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Table 1.  

Drug Weight Gain Risk for Diabetes Worsening Lipid Profile
Clozapine +++ + +
Olanzapine +++ + +
Risperidone ++ 0 0
Quetiapine ++ 0 0
Aripiprazole* ± - -
Ziprasidone* ± - -

Table 1. Second-Generation Antipsychotics and Metabolic Abnormalities

+ = increase effect
- = no effect
0 = discrepant results
* = newer drugs with limited long-term data
Copyright ©2004 American Diabetes Association
From Diabetes Care. Vol 27, 2004:596-601. Reprinted with permission from The American Diabetes Association

Table 2.  

Baseline 4 Weeks 8 Weeks 12 Weeks Quarterly Annually Every 5 Years
family history
Weight (BMI) X X X X X
Waist circumference X X
Blood pressure X X X
Fasting plasma glucose X X X
Fasting lipid profile X X X

Table 2. Monitoring Protocol for Patients on Atypical Antipsychotics*

BMI = body mass index
*More frequent assessments may be warranted based on clinical status.
Copyright ©2004 American Diabetes Association
From Diabetes Care. Vol 27, 2004:596-601. Reprinted with permission from The American Diabetes Association

Metabolic Disorders in Schizophrenia: Relationship to Atypical Antipsychotic Treatment

Authors: Henry A. Nasrallah, MD; Martin L. Korn, MDFaculty and Disclosures



Even prior to the introduction of neuroleptic medications in the 1950s, there was evidence that individuals with schizophrenia suffered from a variety of medical and metabolic disorders at rates higher than the general population. Investigators in the early 1900s observed that patients with dementia praecox had increased rates of abnormal glucose tolerance tests,[1-3] and more recent studies have found an increased rate of type 2 diabetes in schizophrenic patients compared with the general population.[4] Studies have shown that first-episode, never-medicated schizophrenia patients have increased visceral adiposity,[5,6] impaired fasting glucose tolerance, and are more insulin resistant than healthy comparison controls.[7] Other factors such as increased smoking,[8] sedentary lifestyle, and lack of self care increase the risk even further. Therefore, due to a confluence of health and lifestyle factors, individuals with schizophrenia are at high risk for a variety of untoward health consequences.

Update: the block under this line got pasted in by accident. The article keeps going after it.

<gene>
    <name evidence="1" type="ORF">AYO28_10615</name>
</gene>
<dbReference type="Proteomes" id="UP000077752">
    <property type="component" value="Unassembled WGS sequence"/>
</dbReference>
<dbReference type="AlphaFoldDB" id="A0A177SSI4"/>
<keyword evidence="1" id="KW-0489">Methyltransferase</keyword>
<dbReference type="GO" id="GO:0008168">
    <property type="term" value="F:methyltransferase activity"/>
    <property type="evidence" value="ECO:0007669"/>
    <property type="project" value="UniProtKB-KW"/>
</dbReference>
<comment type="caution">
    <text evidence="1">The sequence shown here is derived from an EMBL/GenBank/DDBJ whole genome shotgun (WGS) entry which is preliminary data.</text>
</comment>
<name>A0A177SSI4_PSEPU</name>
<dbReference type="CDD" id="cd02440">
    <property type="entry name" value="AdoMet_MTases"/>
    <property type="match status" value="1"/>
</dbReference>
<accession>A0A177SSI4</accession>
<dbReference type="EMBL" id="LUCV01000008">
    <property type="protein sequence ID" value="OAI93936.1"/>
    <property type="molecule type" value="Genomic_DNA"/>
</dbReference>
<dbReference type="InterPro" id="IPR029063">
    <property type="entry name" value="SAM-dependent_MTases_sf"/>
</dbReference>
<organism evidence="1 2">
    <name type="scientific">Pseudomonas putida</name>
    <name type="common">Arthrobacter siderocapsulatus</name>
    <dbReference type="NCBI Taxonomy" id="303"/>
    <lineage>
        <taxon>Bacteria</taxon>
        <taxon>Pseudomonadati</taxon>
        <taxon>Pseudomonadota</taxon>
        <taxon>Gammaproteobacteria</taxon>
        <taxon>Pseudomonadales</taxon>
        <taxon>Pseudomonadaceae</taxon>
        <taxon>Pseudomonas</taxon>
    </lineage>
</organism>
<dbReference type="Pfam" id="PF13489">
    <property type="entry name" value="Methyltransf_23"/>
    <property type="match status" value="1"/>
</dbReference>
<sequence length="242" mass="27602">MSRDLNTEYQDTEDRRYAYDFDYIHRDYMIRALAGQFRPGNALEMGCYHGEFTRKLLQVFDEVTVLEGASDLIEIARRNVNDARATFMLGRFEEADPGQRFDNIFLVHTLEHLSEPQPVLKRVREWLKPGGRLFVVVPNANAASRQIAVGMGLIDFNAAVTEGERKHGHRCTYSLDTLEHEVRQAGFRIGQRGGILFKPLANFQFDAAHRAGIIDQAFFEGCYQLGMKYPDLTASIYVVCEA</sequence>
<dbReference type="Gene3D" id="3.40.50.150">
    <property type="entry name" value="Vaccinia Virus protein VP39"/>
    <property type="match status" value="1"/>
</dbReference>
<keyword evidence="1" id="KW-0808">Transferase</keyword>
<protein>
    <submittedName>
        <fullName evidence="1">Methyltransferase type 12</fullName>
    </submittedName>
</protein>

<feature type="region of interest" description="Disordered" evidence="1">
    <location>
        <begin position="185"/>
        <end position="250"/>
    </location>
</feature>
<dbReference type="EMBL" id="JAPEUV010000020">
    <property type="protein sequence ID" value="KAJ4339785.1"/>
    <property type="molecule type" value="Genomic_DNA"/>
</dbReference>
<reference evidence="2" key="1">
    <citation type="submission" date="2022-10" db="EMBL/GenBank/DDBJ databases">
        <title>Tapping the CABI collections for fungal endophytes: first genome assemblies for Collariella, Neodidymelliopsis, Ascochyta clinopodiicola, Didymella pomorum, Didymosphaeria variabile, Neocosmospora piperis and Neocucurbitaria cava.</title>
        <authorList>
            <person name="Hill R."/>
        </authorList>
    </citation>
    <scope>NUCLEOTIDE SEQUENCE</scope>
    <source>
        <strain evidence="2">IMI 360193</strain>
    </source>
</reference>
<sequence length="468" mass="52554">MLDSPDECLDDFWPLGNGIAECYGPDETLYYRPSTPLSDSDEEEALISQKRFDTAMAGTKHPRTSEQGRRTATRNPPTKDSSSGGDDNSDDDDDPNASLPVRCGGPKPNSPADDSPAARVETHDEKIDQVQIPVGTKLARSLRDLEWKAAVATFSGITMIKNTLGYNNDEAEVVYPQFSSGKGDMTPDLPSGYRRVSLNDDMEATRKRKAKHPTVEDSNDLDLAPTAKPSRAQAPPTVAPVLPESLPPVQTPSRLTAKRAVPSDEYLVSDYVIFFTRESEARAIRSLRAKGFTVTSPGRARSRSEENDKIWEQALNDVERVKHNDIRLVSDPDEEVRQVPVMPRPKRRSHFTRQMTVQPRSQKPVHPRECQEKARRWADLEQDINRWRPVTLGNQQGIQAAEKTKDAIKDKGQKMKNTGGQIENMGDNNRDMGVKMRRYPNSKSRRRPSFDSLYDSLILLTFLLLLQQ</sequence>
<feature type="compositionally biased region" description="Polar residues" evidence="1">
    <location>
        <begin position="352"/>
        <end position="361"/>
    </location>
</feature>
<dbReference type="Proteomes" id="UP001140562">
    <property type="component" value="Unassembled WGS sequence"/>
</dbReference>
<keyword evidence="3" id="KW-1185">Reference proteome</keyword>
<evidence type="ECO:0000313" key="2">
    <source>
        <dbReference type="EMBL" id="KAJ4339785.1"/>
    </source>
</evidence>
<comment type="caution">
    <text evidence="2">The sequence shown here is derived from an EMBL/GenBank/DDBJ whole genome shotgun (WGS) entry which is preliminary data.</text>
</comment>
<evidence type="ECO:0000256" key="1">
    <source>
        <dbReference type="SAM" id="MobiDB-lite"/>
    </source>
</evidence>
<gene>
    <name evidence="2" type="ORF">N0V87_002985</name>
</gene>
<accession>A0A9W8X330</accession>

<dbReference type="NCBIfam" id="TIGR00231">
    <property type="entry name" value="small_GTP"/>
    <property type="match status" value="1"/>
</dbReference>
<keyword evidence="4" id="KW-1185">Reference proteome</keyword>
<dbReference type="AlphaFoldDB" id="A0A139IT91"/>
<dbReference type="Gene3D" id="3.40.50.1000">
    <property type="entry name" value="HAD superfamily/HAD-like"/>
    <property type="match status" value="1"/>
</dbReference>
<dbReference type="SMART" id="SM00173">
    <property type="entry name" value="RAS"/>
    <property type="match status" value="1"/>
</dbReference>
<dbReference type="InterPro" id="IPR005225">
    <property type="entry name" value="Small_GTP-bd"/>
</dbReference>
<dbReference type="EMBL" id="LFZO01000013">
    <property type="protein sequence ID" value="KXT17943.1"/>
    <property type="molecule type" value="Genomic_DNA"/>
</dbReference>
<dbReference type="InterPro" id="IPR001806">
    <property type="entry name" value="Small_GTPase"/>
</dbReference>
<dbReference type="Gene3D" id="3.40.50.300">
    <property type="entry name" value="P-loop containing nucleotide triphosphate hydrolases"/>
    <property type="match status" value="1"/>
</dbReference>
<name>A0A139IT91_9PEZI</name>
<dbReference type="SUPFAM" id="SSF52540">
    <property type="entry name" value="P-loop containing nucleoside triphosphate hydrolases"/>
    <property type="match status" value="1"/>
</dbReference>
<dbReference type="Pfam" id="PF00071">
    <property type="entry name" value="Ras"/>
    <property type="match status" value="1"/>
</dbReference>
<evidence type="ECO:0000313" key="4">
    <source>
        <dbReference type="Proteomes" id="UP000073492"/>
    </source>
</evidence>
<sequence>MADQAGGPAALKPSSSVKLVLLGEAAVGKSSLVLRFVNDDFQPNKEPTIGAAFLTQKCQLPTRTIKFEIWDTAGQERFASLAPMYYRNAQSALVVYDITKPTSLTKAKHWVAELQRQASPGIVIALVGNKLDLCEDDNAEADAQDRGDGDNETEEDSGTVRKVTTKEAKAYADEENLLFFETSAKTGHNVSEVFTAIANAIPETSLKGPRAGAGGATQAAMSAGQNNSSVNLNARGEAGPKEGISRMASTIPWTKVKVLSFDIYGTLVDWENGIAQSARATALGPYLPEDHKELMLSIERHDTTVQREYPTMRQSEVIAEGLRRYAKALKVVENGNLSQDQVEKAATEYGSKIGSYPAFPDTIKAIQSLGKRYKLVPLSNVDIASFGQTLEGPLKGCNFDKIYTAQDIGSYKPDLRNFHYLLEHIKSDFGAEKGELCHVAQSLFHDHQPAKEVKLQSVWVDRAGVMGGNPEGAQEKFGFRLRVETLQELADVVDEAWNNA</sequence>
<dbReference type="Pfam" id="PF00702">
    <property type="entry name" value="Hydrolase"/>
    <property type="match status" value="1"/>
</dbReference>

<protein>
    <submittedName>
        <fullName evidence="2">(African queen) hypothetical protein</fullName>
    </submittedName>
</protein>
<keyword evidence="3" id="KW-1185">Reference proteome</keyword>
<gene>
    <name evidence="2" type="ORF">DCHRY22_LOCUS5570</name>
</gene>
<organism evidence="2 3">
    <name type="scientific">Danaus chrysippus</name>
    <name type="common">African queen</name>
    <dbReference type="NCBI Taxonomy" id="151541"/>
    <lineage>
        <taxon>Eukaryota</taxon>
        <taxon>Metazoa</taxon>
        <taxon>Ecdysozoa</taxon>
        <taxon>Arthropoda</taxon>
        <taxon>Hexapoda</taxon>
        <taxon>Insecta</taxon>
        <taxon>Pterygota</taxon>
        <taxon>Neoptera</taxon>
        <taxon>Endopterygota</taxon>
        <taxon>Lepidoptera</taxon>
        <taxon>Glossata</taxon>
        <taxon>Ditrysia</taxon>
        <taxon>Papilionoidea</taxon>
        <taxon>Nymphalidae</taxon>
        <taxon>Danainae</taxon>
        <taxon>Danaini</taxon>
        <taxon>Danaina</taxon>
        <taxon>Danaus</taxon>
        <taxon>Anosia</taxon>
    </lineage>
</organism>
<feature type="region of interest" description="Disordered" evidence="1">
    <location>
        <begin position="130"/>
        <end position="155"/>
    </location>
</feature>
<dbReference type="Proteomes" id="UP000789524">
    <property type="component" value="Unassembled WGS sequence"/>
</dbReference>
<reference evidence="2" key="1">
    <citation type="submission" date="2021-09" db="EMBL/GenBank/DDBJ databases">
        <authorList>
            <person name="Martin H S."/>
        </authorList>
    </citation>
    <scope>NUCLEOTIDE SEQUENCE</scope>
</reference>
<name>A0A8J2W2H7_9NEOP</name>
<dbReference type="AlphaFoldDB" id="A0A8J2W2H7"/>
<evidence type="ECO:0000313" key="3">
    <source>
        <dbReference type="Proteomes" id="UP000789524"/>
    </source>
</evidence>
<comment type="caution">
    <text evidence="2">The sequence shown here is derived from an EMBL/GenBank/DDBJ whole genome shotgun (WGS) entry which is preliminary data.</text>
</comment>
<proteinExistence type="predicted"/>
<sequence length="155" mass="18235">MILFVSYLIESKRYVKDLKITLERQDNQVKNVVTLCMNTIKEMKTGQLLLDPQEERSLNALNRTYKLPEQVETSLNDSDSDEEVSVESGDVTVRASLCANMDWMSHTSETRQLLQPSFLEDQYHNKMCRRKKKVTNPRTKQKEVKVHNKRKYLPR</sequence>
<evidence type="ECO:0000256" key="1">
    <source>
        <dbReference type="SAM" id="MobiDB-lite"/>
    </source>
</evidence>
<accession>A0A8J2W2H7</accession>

Although the introduction of the atypical neuroleptics has resulted in significant clinical advances, several of these agents have a variety of significant metabolic health risks associated with them. Concern for these side effects recently prompted the US Food and Drug Administration (FDA) to issue a warning for all of the atypical neuroleptics, indicating that hyperglycemia and diabetes may result from the atypical neuroleptics. Although the warning was for all of the currently available medications, there is substantial evidence indicating that some of the agents place the individual at a greater risk than others. The clinician should therefore carefully consider the ethical and health risks associated with psychopharmacologic interventions, utilizing first those agents that maximize clinical response while minimizing health risks in the already vulnerable individual.